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I then headed on towards the campsite, following Arroyo del Salto.

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I crossed the plateau and rounded the base of the hill under the spires. Shortly after, I arrived at camp and set up my tent. Still early afternoon, I went to check out one of the two main side trails from camp, I took the easier one and headed off down Rio Blanco towards Laguna Piedras Blancas. After about 30 minutes I found an obvious trail that led me over huge boulders to the laguna.

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On the way back it started getting icy even before the sun had gone down. This means cold overnight, but usually clear skies in the morning. During the night I popped out of the tent to see the vastness of the stars and to check out the peaks at night.

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Day 2 – Campamento Poincenot to Campamento De Agostini

It was cold overnight, but especially the last couple of hours before dawn, with the sun rising at 8.30am. By then I’d slept about 10 hours anyway. There’s not much to do on a hike after dark and going to sleep by 10 is considered late. In the cold, I emerged from my tent to take early morning pictures of the mountains before heading back to the warmth of my sleeping bag to brew coffee.

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After breakfast, I packed but left my tent up and with my day pack, headed up the other side track, to Laguna de los Tres, under the towers of Mt Fitz Roy. The climb started in the forest near the camp but after the ‘climbers only’ camp at Campamento Rio Blanco it turned rocky and stayed that way, climbing steeply for the rest of the half kilometre climb. About half way up, the trail started to turn to ice and I became more cautious with my steps, then three quarters of the way up, there was snow, but not huge amounts. I eventually arrived at the top and sat looking over the lake with the peaks towering over me. The lake is 1170m above sea level, while Mt Fitz Roy towers to 3405m.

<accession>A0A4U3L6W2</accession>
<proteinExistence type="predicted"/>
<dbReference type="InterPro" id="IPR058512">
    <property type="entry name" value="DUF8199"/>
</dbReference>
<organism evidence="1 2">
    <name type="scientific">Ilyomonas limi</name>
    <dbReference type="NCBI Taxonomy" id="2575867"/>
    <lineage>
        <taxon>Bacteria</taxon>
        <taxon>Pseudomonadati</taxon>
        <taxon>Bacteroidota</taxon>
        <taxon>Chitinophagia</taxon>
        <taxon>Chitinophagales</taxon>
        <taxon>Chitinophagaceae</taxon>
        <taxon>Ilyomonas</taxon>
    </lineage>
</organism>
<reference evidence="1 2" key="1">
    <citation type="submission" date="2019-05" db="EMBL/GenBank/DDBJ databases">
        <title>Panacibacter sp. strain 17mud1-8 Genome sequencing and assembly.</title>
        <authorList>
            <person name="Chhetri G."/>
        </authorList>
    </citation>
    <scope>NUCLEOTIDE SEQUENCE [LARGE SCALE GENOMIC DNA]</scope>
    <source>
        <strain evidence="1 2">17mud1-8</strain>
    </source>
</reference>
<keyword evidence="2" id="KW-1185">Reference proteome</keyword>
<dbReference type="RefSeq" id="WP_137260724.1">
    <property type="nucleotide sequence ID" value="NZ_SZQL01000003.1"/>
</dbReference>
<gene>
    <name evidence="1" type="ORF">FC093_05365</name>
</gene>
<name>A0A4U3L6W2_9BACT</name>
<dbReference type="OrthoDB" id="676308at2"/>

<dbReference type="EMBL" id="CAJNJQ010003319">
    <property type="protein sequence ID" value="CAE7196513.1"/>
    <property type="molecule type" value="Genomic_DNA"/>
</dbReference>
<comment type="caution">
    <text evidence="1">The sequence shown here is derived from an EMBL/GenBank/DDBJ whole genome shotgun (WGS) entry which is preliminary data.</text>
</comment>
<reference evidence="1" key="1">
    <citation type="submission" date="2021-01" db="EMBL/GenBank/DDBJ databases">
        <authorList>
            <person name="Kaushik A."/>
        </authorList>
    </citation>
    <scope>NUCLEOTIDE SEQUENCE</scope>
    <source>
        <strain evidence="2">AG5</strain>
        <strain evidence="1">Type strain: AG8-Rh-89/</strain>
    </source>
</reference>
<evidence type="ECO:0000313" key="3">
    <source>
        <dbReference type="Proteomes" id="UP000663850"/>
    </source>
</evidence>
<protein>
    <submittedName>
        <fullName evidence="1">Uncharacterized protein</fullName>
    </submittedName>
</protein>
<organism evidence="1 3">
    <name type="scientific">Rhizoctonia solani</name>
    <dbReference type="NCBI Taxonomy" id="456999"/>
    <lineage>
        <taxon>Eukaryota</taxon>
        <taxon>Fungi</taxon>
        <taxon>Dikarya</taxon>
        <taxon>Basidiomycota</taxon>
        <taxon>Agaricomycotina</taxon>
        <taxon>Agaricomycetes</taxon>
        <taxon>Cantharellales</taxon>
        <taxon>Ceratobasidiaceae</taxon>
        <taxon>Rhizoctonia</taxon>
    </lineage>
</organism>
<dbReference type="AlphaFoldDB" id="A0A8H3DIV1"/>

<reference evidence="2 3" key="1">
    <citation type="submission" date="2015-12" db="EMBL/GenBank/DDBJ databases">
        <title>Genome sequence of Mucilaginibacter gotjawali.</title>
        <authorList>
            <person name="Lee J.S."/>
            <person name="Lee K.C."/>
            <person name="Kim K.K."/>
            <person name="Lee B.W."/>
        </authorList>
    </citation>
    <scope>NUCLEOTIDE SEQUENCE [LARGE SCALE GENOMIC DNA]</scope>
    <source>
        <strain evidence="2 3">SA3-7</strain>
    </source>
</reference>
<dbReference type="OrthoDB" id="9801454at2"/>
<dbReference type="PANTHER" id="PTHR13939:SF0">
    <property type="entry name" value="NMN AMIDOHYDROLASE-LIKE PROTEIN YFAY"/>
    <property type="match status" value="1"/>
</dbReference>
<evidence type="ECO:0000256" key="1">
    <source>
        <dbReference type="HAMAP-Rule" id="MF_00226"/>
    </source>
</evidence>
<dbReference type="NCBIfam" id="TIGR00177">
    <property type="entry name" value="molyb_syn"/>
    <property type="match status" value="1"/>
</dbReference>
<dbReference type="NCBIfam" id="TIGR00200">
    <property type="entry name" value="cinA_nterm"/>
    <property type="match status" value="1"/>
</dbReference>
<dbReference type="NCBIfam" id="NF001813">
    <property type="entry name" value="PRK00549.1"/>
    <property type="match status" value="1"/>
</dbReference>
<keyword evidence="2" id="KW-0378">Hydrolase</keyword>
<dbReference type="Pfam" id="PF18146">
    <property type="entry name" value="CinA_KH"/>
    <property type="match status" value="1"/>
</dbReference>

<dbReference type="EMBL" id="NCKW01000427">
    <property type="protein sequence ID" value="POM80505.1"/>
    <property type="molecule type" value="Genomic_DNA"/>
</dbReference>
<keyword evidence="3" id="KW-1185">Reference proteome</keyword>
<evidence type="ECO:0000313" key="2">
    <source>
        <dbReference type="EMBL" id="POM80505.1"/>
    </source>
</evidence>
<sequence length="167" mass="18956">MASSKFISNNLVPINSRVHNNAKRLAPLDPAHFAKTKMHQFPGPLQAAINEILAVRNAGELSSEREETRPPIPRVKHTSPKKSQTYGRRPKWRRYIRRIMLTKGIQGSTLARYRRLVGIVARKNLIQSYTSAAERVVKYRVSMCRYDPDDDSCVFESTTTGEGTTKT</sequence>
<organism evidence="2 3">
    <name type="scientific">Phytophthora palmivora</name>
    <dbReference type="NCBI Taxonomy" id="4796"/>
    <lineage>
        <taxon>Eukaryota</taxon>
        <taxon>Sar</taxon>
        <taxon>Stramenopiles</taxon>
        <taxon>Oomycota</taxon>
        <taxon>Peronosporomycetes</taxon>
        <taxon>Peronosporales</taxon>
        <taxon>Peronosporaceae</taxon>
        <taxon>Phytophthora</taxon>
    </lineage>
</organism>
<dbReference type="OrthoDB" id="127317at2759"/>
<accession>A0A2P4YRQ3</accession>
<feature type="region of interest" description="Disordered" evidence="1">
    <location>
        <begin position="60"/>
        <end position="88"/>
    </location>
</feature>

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After a while, I headed down and caught the view across the valley to Lago Viedma.

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I stopped for lunch back at camp before packing up my tent. Thirty minutes later and I was following my steps across the plateau and taking the trail to the south. It was fairly flat and I walked past Lagunas Madre and Hija.

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Then the trail dove into trees with the occasional grassy clearing. After 2 hours the trail headed steeply down into a valley to Rio Fitz Roy where I stopped for a break. Following the river, I came upon a fantastic view of Cordon Adela – The Adela mountain chain – in all it’s icy glory backing onto the South Patagonian Ice Field.

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For the rest of the trail I walked steadily towards the cordon and finally arrived at Campamento de Agostini just short of Laguna Torre. The lake is fed by Glacier Grande that hangs from the bottom of the range. I pitched my tent and climbed up to look at the laguna, but with the sun hidden behind the mountains it was fairly dark.

Day 3 – Campamento De Agostini to El Chalten